Newton: I showed 1st win over Lawal was no fluke

Sunday, November 03, 2013

When former NCAA Division I All-American wrestler and former Strikeforce light heavyweight champion Muhammed Lawal entered Bellator, many fans expected him to sail through a tournament, and then in all likelihood take the league’s title. However, anything can happen in MMA, which is why you have the fight.

When “King Mo” faced the relatively unheralded Emanuel Newton, this happened.


Many fans attributed the win to the unorthodox technique, characterising it as a fluke. When Newton’s rematch with Lawal Saturday night went to decision, it demonstrated that the win was no fluke.

“In some parts of me, I’m glad it went all five, because that shows it wasn’t just a lucky, one-punch knockout and that I can compete with the toughest fighters in the world,” Newton told after his victory. “I got to show a lot of how my style is different. I don’t think there is anybody in the sport who has a style like mine. I’m able to be Bruce Lee-ish and throw a lot of side kicks, and I think that gets in my opponents’ heads.”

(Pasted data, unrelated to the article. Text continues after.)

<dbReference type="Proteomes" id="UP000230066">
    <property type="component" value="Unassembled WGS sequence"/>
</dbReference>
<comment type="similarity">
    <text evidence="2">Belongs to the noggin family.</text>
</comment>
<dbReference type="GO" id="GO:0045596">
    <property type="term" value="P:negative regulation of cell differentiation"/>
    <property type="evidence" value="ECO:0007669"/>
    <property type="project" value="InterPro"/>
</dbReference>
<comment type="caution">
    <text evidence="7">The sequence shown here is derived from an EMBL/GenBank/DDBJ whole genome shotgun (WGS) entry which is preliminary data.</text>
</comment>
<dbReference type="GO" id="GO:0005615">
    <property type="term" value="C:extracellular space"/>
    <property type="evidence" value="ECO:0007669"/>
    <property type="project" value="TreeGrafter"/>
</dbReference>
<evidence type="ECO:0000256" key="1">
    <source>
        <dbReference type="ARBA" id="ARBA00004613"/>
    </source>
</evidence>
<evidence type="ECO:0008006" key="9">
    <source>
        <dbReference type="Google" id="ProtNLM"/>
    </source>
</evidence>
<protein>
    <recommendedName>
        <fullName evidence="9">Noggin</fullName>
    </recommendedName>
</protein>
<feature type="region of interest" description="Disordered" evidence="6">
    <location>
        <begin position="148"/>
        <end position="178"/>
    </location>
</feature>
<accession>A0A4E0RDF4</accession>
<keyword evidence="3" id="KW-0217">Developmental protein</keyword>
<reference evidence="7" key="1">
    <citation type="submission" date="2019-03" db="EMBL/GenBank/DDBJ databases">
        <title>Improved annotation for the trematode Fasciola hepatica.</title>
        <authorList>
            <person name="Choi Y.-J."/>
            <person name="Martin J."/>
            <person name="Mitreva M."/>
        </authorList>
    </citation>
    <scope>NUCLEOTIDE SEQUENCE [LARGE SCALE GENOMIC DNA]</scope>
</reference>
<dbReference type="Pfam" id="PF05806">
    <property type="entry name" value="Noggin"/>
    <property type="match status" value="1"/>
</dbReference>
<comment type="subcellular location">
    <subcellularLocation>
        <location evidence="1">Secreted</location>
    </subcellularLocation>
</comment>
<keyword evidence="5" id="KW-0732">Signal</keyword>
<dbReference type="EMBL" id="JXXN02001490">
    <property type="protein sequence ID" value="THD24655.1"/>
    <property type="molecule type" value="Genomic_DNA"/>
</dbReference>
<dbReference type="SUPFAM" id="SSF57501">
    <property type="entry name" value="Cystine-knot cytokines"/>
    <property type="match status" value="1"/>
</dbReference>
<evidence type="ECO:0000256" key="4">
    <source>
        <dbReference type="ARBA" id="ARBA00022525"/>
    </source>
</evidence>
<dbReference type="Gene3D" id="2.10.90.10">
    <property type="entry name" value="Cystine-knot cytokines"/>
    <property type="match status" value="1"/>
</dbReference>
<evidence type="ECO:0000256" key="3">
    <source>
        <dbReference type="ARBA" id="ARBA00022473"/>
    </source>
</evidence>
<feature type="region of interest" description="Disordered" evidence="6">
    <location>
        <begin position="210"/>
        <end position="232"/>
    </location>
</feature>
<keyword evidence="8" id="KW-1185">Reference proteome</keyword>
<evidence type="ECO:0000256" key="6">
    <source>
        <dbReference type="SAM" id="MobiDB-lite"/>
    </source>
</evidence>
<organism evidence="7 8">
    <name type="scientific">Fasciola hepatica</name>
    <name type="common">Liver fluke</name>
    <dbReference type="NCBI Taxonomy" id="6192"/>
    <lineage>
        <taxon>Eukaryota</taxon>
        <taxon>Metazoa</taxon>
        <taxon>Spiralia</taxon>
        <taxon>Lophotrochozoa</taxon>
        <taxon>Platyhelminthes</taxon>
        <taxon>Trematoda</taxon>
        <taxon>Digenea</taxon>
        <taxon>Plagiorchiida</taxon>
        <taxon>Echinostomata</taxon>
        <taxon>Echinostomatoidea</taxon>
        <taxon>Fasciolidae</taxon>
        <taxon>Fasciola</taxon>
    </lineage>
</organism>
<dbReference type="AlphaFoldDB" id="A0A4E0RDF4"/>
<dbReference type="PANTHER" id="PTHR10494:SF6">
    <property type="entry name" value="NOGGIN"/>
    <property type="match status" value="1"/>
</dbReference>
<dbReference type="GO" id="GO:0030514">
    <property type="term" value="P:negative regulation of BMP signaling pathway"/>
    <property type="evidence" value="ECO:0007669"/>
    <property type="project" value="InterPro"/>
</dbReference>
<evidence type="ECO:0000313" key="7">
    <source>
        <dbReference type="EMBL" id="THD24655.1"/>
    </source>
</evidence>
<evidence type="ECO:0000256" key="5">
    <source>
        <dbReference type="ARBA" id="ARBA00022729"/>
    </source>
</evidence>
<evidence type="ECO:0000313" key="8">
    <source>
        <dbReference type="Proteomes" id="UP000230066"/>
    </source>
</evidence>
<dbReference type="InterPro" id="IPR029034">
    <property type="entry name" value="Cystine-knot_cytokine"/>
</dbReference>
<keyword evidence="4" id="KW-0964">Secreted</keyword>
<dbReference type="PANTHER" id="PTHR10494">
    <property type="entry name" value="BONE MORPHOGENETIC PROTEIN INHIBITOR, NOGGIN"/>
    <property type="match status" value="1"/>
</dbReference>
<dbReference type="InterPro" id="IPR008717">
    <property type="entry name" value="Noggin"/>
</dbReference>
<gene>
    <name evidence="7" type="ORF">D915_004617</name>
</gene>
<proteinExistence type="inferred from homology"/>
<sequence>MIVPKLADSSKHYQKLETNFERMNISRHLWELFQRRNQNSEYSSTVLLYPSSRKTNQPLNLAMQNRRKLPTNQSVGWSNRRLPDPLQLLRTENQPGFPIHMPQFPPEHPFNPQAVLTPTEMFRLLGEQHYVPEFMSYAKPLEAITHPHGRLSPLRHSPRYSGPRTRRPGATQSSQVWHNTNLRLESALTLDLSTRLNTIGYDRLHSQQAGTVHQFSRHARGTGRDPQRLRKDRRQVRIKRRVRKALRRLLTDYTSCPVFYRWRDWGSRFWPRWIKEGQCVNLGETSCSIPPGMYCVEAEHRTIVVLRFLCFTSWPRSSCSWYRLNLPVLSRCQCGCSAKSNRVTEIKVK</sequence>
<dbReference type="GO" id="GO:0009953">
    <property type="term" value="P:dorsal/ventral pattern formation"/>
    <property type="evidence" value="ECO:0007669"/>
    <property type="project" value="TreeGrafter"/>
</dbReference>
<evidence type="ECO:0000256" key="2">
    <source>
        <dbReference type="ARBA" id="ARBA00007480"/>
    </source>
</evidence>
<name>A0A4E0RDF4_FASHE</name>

“[I wanted] to keep him on his toes and keep him thinking. I get into my opponents’ heads, because they don’t know what I’m going to throw next. I know I landed some good shots on him, even to the body. He said that I didn’t have him hurt, but I know there were a couple of times where I caught him. You can look in your opponent’s eyes and see that it was a good shot.”

“I’m glad it’s over, and I hope I don’t have to hear anymore trash talking. That’s not the kind of person I am, but knowing Mo and all his guys, I’m sure I’m going to hear more. I’m sure he’s going to climb back up to the top. He’s still the toughest light heavyweight in Bellator. I have a feeling I will see him again.”

Next up for Newton is a rematch with Bellator light heavyweight champion Attila Vegh, who decisioned “The Hardcore Kid” in the semifinals of the 2012 Summer Series tournament.

Newton being Bruce Leeish:

Bruce Lee being Bruce Leeish:

Lee might be able to kick a little higher, but like boards, Kareem Abdul Jabbar’s on film don’t hit back.